The Monster Mash

Will Oldham tries to turn trash into joy

There's something about Will Oldham that kind of gives me the creeps.

He's a brilliant songwriter, but his subject matter has always seemed just too damn starkly honest about the mercurial, often devious desires of the human heart.

Try this lyric, from 1996's Arise Therefore: "Make a noise, crack a glass. I'll hold his arms, you f--k him. F--k him with something. A f--k, he deserves it. Stay here while I get a curse to give him a goat head. Make him watch me take his place. Night has brought him something worse."

I don't know exactly what this song is about but I do know that the lyrics are sung unapologetically, as the protagonist finds real joy in causing another agony.

Perhaps what really bothers me is that I see something of my own deep dark desires that dare not be named lurking in Oldham's songs. The same way a peaceful, humanity-loving man might—in a quiet moment quickly pushed away—find a glimmer of pleasure imagining himself in the role of a murderer or a rapist. Most of the deviance in Oldham's songs revolve around betrayal, jealousy and broken hearts, but those are not the kind of emotions people take pride in.

"I'm not sure that people are a lot smarter than I am by figuring out ways to live life without those constant ingredients," Oldham says of his song's darker aspects. "Maybe it's just something that gets into the songs because it's a good place for them. It's [emotions] that get avoided so much that only when it's too late to do anything about it do things come to the surface. If you put it in a song, maybe it helps people get a little more prepared. And it feels good to hear it in a song or see it in a movie—and it can make a person happy, even though it's superficially not a happy event or a happy emotion."

Oldham recorded his first album—there is no one what will take care of you—under the moniker Palace Brothers in 1993. The sparse recordings were part of the emerging lo-fi indie scene and were viewed as cryptic Appalachian folk ballads (including an ode to incest and a rant against religion called "(I Was Drunk At The) Pulpit"). Oldham was no fad. Over several albums since then, he's proven himself to be one his generation's most intuitive, evocative songwriters. His songs have now been recorded by a number of artists, including the legendary Johnny Cash.

The songwriter enhanced the enigmatic nature of his songs by recording under various names: Palace Brothers, Palace, Palace Songs, and most recently, Will Oldham and Bonnie 'Prince' Billy (the name which he just released ease down the road under and will be appearing at Blue Cats as).

"It was just trying to find a comfortable relationship between popular identity and personal identity," Oldham says of the constant name changes. "I was not that happy with the idea of the records being relegated to a name. I thought each record had more to offer than just being part of a discography. I'd rather they remain unclassified then being grouped together, because they weren't thematically related. It wasn't intending to promote a band, it was intending to promote the songs themselves."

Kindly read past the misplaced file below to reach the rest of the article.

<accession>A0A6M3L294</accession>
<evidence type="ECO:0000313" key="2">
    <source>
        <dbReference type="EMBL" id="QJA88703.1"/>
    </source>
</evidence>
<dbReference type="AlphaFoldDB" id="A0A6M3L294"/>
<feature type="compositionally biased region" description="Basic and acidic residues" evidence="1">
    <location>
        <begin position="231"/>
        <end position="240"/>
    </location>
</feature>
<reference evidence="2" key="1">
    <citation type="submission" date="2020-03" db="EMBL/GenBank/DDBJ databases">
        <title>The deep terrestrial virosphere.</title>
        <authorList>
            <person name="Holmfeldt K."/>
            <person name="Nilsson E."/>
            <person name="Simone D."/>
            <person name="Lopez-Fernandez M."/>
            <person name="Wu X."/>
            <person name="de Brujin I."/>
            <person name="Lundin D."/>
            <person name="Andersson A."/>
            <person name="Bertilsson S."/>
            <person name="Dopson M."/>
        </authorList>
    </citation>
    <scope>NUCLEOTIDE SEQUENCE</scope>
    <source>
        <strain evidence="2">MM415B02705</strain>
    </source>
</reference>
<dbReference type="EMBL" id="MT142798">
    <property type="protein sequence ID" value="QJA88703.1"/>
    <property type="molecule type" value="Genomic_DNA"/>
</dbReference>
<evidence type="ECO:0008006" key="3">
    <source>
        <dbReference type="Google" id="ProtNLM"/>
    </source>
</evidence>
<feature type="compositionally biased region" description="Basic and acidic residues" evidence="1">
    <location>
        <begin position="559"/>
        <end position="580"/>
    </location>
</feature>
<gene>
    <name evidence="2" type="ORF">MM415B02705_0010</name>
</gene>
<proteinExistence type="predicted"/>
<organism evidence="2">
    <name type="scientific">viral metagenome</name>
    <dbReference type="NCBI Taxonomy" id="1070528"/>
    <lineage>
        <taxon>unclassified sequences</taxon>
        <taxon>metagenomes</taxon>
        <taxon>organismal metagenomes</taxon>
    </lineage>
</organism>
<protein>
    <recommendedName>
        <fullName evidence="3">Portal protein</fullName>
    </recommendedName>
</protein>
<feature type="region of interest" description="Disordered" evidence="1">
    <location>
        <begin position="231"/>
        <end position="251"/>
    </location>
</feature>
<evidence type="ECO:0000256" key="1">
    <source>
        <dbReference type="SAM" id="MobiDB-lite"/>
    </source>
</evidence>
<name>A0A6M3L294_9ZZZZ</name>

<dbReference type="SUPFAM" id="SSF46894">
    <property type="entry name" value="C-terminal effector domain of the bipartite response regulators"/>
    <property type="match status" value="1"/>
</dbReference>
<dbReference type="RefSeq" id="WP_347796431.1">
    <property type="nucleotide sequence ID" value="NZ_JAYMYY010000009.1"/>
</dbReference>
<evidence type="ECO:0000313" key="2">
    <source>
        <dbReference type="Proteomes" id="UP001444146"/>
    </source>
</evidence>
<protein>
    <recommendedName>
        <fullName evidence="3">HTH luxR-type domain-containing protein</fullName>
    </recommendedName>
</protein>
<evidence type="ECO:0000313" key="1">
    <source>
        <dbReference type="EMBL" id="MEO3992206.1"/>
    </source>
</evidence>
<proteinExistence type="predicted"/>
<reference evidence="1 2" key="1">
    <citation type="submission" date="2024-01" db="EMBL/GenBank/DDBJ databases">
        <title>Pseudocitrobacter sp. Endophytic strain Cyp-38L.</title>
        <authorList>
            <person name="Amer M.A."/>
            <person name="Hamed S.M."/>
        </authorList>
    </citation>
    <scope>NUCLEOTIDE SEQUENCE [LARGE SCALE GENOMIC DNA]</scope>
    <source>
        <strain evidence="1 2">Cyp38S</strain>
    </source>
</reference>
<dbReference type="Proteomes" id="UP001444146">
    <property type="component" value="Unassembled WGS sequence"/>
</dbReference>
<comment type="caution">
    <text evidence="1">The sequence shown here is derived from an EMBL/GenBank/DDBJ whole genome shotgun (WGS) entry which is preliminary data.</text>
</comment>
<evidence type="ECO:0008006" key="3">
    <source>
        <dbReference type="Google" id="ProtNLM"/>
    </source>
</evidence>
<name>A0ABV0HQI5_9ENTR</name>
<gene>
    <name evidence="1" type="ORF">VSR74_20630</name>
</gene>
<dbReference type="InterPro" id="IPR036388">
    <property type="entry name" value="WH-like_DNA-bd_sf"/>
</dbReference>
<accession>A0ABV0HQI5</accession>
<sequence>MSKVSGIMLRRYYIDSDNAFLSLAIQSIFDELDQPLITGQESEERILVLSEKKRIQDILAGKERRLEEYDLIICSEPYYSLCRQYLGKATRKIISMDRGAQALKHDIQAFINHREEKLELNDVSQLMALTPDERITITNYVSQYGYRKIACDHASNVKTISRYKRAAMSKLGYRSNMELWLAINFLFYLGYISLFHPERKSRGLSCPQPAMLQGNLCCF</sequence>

The records may vary in theme, but they're all unmistakably Oldham's work.

The characters in his songs are human—they lust after and sleep with people they shouldn't, betray and hurt the ones they love, they lie, drink and steal, and usually enjoy doing so. But they're genuinely human, hoping and longing for something more. And when they connect with another person, the moment is transcendent.

The latest Bonnie 'Prince' Billy album was an attempt to express the seedy and lascivious, Oldham says.

"The idea was to make a record not quite like a romance novel but one that has a lot of trash in it. Because I have a lot of trash in my brain—things you wouldn't want to speak to your grandmother about."

Oldham says he was composing for people like him, who "enjoy music, enjoy honesty among friends, enjoy beauty," he says, "but who also have blood and disease and lies as much a part of their lives. And that's worthy to be sung about but not necessarily put in a negative framework."

Sometimes, Oldham is just having fun with his music. "Just To See My Holly Home" from the new record starts out with the narrator walking his girl home. Along the way, they encounter Evil Jack and give him a "painful jawful" and a "gorgeous anxious slut" whom they punch. Soon, they're killing anyone and everyone who comes near them and potentially threatens their love: "in come babies one two three/ like to bounce them on our knee/ want to stay and grow up with us/ baby stew will surely fill us," he sings.

The song sounds like a lullaby and has the weight of an old fable.

"I was thinking of songs like 'Monster Mash,'" he says. "I was trying to make a song that most of the joy is built on horror. By building a mountain of joy out of horror, I though that would be a big accomplishment."

© 2001 MetroPulse. All rights reserved. This material may not be published, broadcast, rewritten or redistributed.

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